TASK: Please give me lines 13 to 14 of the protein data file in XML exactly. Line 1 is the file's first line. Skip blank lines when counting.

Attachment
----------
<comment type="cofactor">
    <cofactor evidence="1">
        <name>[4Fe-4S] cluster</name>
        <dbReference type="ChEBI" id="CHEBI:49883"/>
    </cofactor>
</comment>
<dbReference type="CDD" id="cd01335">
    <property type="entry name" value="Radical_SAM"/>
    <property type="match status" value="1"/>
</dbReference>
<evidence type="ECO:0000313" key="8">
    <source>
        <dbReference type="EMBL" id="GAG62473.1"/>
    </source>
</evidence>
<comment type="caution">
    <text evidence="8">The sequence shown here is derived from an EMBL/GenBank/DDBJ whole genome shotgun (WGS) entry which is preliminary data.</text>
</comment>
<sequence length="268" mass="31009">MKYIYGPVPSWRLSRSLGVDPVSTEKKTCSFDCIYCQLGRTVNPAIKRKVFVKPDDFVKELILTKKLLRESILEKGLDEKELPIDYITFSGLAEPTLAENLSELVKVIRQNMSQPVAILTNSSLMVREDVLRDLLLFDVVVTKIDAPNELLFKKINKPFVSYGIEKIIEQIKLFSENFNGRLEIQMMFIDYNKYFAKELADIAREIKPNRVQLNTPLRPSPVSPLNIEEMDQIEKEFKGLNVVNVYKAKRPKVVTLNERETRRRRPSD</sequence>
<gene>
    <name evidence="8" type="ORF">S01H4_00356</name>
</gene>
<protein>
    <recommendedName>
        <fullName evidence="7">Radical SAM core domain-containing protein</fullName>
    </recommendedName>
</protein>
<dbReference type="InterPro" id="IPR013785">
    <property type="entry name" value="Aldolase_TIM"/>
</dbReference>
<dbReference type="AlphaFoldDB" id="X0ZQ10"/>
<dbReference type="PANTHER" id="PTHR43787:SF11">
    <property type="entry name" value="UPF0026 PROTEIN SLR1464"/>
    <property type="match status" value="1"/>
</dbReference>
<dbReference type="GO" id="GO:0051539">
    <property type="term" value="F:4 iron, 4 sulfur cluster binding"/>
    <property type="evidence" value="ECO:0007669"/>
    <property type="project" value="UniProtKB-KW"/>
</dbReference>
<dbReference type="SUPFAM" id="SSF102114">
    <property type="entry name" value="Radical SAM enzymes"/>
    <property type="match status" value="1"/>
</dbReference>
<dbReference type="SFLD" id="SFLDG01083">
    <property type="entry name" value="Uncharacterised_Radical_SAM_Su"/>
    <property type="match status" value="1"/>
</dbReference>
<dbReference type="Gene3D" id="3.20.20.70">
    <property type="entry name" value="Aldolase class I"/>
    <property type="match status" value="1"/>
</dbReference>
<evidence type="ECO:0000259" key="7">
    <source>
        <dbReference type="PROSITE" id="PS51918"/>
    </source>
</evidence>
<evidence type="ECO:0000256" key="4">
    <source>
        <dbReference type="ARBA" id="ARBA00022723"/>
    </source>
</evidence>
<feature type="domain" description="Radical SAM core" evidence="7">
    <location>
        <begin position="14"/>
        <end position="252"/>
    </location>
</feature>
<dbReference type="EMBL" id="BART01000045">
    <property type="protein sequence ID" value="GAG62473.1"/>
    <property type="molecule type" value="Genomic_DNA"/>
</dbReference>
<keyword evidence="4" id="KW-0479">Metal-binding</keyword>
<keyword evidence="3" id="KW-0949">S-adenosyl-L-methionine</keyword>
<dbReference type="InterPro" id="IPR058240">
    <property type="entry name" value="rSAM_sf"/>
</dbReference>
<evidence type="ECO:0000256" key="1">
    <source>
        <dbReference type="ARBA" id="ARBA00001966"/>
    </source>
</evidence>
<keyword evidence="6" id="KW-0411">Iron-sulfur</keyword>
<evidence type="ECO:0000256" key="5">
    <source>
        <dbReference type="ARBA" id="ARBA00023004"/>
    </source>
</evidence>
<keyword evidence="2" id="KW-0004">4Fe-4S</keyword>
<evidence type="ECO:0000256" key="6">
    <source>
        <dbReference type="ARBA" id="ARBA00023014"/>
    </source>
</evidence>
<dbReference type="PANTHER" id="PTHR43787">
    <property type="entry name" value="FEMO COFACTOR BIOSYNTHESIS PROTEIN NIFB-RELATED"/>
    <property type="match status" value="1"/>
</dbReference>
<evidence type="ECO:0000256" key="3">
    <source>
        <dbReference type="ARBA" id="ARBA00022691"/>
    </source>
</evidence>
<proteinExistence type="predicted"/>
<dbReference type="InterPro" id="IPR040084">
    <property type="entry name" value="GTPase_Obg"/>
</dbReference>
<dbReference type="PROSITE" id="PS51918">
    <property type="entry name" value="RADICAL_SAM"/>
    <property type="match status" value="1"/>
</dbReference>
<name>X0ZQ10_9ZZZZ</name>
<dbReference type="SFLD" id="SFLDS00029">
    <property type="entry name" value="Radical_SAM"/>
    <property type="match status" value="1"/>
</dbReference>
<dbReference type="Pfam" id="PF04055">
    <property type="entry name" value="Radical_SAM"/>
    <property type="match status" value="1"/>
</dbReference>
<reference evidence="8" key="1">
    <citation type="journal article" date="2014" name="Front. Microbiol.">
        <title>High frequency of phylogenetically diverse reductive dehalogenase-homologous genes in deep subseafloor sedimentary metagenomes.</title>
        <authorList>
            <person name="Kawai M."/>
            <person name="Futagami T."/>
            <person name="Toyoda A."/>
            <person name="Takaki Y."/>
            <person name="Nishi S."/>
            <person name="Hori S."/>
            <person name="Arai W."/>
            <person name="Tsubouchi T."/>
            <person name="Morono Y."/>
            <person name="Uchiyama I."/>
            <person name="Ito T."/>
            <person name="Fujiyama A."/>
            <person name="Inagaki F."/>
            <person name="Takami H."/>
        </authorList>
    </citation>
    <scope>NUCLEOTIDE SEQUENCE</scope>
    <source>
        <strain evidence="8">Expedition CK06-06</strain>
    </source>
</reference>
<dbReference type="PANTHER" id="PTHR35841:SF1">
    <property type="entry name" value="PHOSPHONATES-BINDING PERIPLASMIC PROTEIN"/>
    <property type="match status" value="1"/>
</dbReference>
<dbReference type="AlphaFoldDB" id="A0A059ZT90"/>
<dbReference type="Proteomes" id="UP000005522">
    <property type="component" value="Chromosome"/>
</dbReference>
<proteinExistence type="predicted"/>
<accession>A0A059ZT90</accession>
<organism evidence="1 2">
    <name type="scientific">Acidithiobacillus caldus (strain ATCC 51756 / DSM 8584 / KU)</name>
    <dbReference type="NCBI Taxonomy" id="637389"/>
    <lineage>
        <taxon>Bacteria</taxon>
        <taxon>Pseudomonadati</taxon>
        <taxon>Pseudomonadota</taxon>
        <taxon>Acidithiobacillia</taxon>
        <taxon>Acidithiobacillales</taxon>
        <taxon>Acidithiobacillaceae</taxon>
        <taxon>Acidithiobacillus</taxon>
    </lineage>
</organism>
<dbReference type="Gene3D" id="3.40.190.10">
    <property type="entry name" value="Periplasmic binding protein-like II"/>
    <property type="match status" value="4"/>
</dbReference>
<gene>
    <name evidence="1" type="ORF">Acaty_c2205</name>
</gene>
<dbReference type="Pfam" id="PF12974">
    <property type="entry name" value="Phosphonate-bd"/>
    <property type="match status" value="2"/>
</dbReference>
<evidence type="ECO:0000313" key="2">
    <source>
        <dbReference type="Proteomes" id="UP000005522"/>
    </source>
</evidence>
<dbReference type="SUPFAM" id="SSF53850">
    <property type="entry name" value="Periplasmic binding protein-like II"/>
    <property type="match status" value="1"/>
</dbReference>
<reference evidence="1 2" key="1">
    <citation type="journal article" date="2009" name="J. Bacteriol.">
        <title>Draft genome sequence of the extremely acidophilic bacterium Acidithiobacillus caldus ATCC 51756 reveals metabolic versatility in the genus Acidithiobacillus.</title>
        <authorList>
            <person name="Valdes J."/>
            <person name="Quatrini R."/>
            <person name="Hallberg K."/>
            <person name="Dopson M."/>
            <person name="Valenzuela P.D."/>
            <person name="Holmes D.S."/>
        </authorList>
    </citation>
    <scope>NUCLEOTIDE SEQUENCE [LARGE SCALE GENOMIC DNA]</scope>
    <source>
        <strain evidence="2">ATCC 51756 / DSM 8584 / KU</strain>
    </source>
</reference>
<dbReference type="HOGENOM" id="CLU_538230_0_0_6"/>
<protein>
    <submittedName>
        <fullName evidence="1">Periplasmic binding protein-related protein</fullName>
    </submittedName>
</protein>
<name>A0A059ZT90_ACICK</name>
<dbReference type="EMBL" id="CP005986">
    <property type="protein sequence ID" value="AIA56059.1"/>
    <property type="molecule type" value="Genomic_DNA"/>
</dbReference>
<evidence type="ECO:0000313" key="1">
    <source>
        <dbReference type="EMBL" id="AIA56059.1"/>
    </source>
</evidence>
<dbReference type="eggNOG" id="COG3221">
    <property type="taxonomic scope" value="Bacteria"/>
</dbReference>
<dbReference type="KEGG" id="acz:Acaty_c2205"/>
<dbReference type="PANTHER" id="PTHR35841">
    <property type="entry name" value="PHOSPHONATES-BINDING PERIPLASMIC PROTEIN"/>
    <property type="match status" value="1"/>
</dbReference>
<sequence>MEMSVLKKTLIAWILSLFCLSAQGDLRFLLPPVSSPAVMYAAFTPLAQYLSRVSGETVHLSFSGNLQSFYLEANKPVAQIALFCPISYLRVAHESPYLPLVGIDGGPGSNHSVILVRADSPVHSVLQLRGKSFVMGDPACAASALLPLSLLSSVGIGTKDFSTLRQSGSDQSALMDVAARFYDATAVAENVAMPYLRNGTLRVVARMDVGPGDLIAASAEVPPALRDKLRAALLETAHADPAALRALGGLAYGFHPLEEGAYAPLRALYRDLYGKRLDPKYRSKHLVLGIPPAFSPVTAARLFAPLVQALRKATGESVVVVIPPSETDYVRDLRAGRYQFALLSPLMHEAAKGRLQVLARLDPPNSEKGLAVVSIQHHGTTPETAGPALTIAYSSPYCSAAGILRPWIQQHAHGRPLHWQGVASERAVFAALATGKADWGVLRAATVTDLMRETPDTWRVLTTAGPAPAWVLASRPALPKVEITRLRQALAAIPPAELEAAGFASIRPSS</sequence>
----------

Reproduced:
        <dbReference type="EMBL" id="GAG62473.1"/>
    </source>